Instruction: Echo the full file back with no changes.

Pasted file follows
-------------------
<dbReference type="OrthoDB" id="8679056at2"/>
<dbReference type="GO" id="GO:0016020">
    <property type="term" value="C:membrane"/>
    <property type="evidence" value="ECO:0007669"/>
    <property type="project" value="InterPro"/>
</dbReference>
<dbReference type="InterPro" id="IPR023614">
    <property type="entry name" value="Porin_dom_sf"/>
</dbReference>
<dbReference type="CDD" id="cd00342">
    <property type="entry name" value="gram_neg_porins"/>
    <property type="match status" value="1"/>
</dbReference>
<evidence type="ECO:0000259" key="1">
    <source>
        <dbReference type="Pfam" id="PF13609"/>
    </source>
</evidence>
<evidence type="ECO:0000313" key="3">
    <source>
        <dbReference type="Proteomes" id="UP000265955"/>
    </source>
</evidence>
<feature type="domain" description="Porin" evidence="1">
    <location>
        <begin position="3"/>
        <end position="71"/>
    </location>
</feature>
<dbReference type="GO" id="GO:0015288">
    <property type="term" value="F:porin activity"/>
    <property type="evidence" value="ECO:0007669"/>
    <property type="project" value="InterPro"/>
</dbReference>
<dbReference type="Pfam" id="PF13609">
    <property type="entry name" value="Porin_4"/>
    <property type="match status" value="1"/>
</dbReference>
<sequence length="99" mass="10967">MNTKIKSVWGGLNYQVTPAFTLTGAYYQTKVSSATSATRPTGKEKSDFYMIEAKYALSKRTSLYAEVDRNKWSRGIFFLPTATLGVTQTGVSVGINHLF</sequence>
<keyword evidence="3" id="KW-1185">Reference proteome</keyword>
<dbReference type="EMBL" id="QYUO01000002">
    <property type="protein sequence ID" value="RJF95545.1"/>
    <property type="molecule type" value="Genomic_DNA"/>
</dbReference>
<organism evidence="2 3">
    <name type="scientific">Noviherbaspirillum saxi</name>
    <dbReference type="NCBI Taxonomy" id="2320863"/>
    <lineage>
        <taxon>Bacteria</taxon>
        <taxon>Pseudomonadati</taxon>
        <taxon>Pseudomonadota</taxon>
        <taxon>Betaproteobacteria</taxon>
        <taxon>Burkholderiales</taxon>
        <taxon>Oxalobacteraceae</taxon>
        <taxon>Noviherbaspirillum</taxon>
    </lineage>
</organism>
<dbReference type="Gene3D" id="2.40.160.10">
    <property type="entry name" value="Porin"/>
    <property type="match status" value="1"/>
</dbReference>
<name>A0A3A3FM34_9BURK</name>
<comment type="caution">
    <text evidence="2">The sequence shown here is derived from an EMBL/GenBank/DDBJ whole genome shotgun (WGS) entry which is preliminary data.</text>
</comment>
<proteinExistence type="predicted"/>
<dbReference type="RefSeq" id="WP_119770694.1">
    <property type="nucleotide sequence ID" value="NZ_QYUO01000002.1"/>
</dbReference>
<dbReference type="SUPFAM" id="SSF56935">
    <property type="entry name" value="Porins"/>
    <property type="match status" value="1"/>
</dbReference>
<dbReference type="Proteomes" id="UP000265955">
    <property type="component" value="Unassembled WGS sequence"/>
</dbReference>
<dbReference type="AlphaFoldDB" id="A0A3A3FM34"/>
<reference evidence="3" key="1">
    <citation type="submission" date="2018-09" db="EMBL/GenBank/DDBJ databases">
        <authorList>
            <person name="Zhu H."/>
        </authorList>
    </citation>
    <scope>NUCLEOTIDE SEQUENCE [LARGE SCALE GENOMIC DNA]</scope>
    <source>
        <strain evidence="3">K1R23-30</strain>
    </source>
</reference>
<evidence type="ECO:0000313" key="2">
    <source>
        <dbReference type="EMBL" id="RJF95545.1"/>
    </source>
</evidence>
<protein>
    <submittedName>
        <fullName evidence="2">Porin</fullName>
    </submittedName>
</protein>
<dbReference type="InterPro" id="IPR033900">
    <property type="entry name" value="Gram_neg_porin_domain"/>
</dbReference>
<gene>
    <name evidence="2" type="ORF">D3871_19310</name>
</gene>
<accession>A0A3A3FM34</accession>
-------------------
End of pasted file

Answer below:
<dbReference type="OrthoDB" id="8679056at2"/>
<dbReference type="GO" id="GO:0016020">
    <property type="term" value="C:membrane"/>
    <property type="evidence" value="ECO:0007669"/>
    <property type="project" value="InterPro"/>
</dbReference>
<dbReference type="InterPro" id="IPR023614">
    <property type="entry name" value="Porin_dom_sf"/>
</dbReference>
<dbReference type="CDD" id="cd00342">
    <property type="entry name" value="gram_neg_porins"/>
    <property type="match status" value="1"/>
</dbReference>
<evidence type="ECO:0000259" key="1">
    <source>
        <dbReference type="Pfam" id="PF13609"/>
    </source>
</evidence>
<evidence type="ECO:0000313" key="3">
    <source>
        <dbReference type="Proteomes" id="UP000265955"/>
    </source>
</evidence>
<feature type="domain" description="Porin" evidence="1">
    <location>
        <begin position="3"/>
        <end position="71"/>
    </location>
</feature>
<dbReference type="GO" id="GO:0015288">
    <property type="term" value="F:porin activity"/>
    <property type="evidence" value="ECO:0007669"/>
    <property type="project" value="InterPro"/>
</dbReference>
<dbReference type="Pfam" id="PF13609">
    <property type="entry name" value="Porin_4"/>
    <property type="match status" value="1"/>
</dbReference>
<sequence length="99" mass="10967">MNTKIKSVWGGLNYQVTPAFTLTGAYYQTKVSSATSATRPTGKEKSDFYMIEAKYALSKRTSLYAEVDRNKWSRGIFFLPTATLGVTQTGVSVGINHLF</sequence>
<keyword evidence="3" id="KW-1185">Reference proteome</keyword>
<dbReference type="EMBL" id="QYUO01000002">
    <property type="protein sequence ID" value="RJF95545.1"/>
    <property type="molecule type" value="Genomic_DNA"/>
</dbReference>
<organism evidence="2 3">
    <name type="scientific">Noviherbaspirillum saxi</name>
    <dbReference type="NCBI Taxonomy" id="2320863"/>
    <lineage>
        <taxon>Bacteria</taxon>
        <taxon>Pseudomonadati</taxon>
        <taxon>Pseudomonadota</taxon>
        <taxon>Betaproteobacteria</taxon>
        <taxon>Burkholderiales</taxon>
        <taxon>Oxalobacteraceae</taxon>
        <taxon>Noviherbaspirillum</taxon>
    </lineage>
</organism>
<dbReference type="Gene3D" id="2.40.160.10">
    <property type="entry name" value="Porin"/>
    <property type="match status" value="1"/>
</dbReference>
<name>A0A3A3FM34_9BURK</name>
<comment type="caution">
    <text evidence="2">The sequence shown here is derived from an EMBL/GenBank/DDBJ whole genome shotgun (WGS) entry which is preliminary data.</text>
</comment>
<proteinExistence type="predicted"/>
<dbReference type="RefSeq" id="WP_119770694.1">
    <property type="nucleotide sequence ID" value="NZ_QYUO01000002.1"/>
</dbReference>
<dbReference type="SUPFAM" id="SSF56935">
    <property type="entry name" value="Porins"/>
    <property type="match status" value="1"/>
</dbReference>
<dbReference type="Proteomes" id="UP000265955">
    <property type="component" value="Unassembled WGS sequence"/>
</dbReference>
<dbReference type="AlphaFoldDB" id="A0A3A3FM34"/>
<reference evidence="3" key="1">
    <citation type="submission" date="2018-09" db="EMBL/GenBank/DDBJ databases">
        <authorList>
            <person name="Zhu H."/>
        </authorList>
    </citation>
    <scope>NUCLEOTIDE SEQUENCE [LARGE SCALE GENOMIC DNA]</scope>
    <source>
        <strain evidence="3">K1R23-30</strain>
    </source>
</reference>
<evidence type="ECO:0000313" key="2">
    <source>
        <dbReference type="EMBL" id="RJF95545.1"/>
    </source>
</evidence>
<protein>
    <submittedName>
        <fullName evidence="2">Porin</fullName>
    </submittedName>
</protein>
<dbReference type="InterPro" id="IPR033900">
    <property type="entry name" value="Gram_neg_porin_domain"/>
</dbReference>
<gene>
    <name evidence="2" type="ORF">D3871_19310</name>
</gene>
<accession>A0A3A3FM34</accession>